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Coffee Production from Raw Bean to Capucchino

More latte art!
More latte art!
Once the raw coffee beans have been fermented, dried and the husks removed, the Finca Santa Ana brings the bags of beans to a roaster in Salento, the nearby town where they also have a small cafe. The roasting facility is very small scale - they can roast up to 5 kilos at a time on a state-of-the-art German roasting machine. As they said, the Germans don’t make good coffee but they make good machinery! Before going into the roaster however, the beans need to be sorted and inspected. The first step is to put them through a screen, where the smaller beans fall through. Those smaller beans are reserved for the low-quality “local” coffee. The larger beans are then put into metal trays where each bean is individually inspected for abnormalities. They are looking for immature or sour beans, discolored or misshaped beans, overly dry, wet or moldy beans, or beans with insect damage, among other things. After they have been looked over carefully, they are then ready to roast. 

The roaster is warmed to 160 degrees celsius, and then they pour 5 kilos of inspected beans into the machine. The temperature immediately drops, but slowly starts increasing in temperature. For darker roasts, they would increase the temperature and the time, but you never want to go over 190 degrees or the beans will start to burn. In Colombia they pride themselves on their coffee that is medium roasted and slightly sweet in flavor so the temperature rarely goes above 160.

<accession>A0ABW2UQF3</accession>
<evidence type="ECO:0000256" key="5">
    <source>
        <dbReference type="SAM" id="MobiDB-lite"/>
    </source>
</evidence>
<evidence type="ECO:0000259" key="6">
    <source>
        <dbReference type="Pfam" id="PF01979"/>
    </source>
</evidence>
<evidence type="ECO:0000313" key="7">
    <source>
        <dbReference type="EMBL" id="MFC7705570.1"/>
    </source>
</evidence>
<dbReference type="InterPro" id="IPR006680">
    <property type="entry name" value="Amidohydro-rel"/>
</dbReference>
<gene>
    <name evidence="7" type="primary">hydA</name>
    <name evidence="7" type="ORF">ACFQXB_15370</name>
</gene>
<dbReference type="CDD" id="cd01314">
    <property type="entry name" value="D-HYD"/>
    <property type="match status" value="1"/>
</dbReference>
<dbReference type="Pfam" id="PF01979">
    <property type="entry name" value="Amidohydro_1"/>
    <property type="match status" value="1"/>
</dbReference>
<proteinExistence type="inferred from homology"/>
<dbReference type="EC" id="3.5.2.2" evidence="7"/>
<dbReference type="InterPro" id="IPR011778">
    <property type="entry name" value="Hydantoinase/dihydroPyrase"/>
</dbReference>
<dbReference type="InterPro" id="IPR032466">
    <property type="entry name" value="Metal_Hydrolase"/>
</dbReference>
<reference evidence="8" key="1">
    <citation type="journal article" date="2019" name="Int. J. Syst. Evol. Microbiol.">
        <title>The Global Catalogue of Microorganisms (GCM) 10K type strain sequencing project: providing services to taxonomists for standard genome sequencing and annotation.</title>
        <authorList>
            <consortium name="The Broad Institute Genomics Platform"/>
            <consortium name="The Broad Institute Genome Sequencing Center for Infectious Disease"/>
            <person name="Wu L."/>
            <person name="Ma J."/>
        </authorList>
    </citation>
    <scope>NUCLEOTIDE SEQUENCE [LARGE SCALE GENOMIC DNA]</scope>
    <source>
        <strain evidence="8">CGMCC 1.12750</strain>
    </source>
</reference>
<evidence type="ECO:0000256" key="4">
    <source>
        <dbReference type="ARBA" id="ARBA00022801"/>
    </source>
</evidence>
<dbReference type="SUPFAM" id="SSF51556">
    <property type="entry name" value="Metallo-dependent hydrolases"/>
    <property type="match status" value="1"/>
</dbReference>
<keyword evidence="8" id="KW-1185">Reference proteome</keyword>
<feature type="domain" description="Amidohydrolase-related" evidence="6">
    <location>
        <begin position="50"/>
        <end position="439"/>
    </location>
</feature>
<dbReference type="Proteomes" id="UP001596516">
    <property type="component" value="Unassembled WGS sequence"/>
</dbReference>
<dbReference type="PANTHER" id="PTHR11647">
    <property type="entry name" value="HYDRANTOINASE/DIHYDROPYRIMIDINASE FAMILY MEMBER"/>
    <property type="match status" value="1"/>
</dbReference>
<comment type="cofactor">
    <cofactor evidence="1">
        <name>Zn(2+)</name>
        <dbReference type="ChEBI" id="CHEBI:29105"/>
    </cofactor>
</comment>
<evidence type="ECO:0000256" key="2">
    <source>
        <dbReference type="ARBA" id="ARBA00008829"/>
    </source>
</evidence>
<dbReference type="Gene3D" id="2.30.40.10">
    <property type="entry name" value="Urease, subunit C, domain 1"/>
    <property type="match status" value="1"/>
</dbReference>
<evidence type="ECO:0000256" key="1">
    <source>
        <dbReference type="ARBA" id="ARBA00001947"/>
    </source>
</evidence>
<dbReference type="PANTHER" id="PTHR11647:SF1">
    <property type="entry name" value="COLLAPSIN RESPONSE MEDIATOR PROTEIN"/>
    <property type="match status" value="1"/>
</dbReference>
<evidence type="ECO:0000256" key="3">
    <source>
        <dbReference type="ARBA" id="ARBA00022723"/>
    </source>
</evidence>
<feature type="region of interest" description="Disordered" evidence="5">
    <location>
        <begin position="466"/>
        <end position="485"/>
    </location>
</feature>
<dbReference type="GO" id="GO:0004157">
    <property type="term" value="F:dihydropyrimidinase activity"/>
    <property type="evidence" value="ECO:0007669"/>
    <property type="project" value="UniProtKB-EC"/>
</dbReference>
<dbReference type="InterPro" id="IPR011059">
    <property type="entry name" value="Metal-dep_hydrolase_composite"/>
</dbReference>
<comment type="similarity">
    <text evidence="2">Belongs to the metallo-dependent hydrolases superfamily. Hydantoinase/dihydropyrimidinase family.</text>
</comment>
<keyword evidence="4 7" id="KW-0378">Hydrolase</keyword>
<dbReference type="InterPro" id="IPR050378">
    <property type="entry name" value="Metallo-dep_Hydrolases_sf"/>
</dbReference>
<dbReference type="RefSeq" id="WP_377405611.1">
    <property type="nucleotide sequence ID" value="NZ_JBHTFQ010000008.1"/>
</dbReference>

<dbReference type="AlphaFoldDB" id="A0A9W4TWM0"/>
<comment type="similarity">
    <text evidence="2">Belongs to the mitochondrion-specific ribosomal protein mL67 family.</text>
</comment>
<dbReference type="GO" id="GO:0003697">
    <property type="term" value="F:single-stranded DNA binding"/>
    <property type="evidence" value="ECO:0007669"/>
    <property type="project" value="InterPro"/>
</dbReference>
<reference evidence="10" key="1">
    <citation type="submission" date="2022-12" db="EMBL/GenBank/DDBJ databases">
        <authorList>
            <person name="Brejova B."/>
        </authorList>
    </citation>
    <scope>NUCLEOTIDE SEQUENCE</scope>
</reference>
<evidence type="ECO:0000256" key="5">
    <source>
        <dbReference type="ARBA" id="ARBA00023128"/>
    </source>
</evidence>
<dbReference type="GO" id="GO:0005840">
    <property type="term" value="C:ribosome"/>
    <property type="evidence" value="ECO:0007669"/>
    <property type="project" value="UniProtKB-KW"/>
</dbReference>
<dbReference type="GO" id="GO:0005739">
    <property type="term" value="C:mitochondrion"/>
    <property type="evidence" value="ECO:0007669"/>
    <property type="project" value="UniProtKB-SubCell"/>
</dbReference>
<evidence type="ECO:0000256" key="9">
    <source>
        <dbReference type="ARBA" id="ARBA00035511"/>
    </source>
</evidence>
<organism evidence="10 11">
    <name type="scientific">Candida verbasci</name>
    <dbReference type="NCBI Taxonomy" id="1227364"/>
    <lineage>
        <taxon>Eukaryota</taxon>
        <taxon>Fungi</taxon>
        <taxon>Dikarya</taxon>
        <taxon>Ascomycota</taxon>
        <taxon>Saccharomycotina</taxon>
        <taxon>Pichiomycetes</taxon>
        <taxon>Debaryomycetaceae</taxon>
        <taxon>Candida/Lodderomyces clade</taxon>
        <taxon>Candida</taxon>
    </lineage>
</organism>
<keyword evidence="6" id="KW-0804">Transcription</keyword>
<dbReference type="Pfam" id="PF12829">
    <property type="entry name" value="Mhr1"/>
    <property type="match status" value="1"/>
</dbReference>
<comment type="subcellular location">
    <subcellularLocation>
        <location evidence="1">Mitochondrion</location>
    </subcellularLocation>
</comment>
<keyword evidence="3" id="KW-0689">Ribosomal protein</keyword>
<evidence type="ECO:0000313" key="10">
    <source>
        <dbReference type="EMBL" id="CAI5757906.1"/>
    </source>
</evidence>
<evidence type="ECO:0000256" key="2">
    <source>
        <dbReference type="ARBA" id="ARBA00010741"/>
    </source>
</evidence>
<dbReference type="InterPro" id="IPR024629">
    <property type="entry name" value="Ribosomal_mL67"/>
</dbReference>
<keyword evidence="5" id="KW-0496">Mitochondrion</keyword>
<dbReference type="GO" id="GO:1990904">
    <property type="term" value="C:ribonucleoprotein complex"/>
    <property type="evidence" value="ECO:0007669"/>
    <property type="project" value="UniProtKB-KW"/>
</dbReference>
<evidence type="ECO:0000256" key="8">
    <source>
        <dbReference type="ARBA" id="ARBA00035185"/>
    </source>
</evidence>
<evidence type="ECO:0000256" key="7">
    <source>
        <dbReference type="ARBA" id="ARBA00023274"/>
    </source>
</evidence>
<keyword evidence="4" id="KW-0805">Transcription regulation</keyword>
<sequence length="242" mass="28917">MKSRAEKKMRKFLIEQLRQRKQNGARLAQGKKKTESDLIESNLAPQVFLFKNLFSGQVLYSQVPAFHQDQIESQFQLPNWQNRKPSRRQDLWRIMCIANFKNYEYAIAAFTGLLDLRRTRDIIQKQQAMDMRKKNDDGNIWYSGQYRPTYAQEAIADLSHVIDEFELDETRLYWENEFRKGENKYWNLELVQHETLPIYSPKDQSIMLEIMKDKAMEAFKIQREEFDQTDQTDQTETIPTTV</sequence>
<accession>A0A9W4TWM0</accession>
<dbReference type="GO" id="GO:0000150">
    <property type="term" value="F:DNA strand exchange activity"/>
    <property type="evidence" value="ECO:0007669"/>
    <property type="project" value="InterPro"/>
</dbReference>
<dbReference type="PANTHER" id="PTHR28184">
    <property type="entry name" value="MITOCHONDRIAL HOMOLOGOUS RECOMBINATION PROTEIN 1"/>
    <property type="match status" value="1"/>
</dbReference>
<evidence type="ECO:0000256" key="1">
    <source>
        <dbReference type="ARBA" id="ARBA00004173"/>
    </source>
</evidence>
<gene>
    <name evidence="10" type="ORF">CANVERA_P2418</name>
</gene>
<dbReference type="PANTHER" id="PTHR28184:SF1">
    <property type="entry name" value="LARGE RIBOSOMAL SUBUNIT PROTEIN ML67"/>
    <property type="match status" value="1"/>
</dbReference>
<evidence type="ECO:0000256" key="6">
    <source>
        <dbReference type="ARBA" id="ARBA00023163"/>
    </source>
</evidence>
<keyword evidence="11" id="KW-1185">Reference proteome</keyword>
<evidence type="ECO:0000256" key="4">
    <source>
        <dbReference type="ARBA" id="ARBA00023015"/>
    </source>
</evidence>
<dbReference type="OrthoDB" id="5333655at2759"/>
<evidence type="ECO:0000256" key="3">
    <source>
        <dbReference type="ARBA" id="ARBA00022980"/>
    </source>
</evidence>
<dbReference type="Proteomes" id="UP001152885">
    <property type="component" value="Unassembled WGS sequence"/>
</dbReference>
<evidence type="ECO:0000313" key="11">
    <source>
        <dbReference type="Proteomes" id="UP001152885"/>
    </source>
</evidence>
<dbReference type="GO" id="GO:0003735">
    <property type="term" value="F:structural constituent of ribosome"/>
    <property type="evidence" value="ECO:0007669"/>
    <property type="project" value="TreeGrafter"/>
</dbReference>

The roasting only takes 11 - 16 minutes, and the roaster is checking the beans every minute or so for color and smell. The first step of the roasting process is to lose the remaining moisture in the beans, then the beans start to caramelize (hence the sweet flavor), and the final step is when the beans start to open and nearly double in size. When they are opening, it sounds like popcorn just beginning to pop. This is when the roaster knows the coffee is ready. He then turns off the roaster and the beans immediately drop into a cooling bin where they are stirred constantly until they have cooled enough to stop roasting. The five kilos he started with has now nearly doubled in size, but weighs only 4 kilos without all the extra moisture.

And finally, we get to try some of this delicious coffee. We walk to the Cafe Jesus Martin where we are treated to a “Latte art experience”. We first get to taste all their different quality levels and roasts. There is a clear distinction between the low-quality “local” coffee, the mid-quality mass-exported coffee (think Starbucks), and the high-quality coffee they sell in their cafe. Needless to say, I bought the high-quality stuff. The bartender not only made us all delicious lattes, she also created fun art in our foam. She made a cute puppy face in mine, very fitting. We were then presented with certificates for going through the complete process from flower to cup of coffee!

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